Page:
Under the new regulations, more potential foreign direct investment deals will fall under the CFIUS review requirement. As such, consider the following:

  • Longer timelines for deal closure to allow for the completion of the CFIUS review process.
  • Increased costs to close the deal due to more comprehensive diligence assessment related to intellectual property, customer base and data capture, which could lead to potential national security risks leading to the development and implementation of mitigation solutions.
  • Expanded diligence into the acquiring company’s ultimate and beneficial ownership structure to identify any relationships with foreign governments or countries.
  • Increase in execution deal-risk in the transaction if CFIUS seeks to impose mitigation measures.

To address these new challenges, U.S.-based companies that are anticipating obtaining foreign direct investment and foreign entities looking to make investments into U.S.-based companies or real estate should consider a pre-transaction risk assessment to gain insight into any potential issues that could arise from the CFIUS review process. Furthermore, parties should identify if the deal structure itself could create any CFIUS issues. Completion of a comprehensive risk assessment and deal structure evaluation will help organizations identify and quantify the CFIUS review risks and preemptively implement mitigation strategies to minimize CFIUS review risk and additional compliance costs prior to deal closing.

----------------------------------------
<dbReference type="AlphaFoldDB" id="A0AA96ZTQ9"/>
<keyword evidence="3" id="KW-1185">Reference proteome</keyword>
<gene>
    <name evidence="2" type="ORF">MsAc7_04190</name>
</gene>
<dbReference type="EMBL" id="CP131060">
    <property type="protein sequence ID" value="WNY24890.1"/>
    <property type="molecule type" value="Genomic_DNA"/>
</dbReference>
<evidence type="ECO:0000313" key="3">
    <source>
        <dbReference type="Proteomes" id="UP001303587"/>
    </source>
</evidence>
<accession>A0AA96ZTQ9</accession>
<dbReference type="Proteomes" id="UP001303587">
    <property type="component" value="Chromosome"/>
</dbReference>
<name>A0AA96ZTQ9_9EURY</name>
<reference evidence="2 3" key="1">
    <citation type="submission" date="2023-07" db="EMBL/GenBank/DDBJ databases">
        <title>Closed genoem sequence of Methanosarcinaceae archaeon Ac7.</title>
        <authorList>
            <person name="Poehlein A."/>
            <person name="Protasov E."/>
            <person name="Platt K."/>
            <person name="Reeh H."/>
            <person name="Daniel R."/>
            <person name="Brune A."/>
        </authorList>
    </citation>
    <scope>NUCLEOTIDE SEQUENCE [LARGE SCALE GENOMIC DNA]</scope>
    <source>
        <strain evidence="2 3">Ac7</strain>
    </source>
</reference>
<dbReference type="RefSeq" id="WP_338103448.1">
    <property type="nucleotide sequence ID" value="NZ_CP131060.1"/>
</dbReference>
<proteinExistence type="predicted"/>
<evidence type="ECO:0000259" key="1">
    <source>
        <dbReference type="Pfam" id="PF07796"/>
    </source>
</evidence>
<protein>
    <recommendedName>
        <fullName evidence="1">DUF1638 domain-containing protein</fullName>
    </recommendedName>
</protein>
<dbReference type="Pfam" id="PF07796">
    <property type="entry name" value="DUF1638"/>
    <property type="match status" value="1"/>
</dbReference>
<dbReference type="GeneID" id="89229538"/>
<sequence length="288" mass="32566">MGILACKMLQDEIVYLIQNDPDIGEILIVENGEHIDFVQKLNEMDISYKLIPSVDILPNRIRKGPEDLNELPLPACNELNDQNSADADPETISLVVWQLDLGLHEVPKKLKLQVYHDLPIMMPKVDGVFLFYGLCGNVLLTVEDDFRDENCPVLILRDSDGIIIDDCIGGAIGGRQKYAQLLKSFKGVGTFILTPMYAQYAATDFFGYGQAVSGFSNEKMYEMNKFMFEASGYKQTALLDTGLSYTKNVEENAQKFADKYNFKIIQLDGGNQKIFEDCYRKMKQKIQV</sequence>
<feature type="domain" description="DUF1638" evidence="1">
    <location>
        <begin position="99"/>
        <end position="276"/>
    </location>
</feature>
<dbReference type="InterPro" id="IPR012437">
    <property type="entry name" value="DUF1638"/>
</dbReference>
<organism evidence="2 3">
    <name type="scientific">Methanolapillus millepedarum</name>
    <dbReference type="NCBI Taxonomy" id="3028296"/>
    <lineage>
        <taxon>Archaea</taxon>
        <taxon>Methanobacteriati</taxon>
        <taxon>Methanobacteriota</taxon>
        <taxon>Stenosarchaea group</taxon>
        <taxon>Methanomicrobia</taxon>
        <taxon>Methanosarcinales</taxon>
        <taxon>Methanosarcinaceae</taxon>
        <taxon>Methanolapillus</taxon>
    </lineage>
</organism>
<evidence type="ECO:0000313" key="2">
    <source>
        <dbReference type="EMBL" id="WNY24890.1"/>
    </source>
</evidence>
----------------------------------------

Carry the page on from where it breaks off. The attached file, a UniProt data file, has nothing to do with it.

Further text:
Ultimately, these new regulations are important for strengthening U.S. national security. But, as with most regulations, being proactive in addressing potential issues can alleviate problems and facilitate deal flow.

About Michael P. Rose

Michael Rose is a Partner in Process, Risk and Technology Solutions Group with more than 35 years of consulting, technology and audit experience. Michael specializes in internal audit, internal and controls, governance and risk management.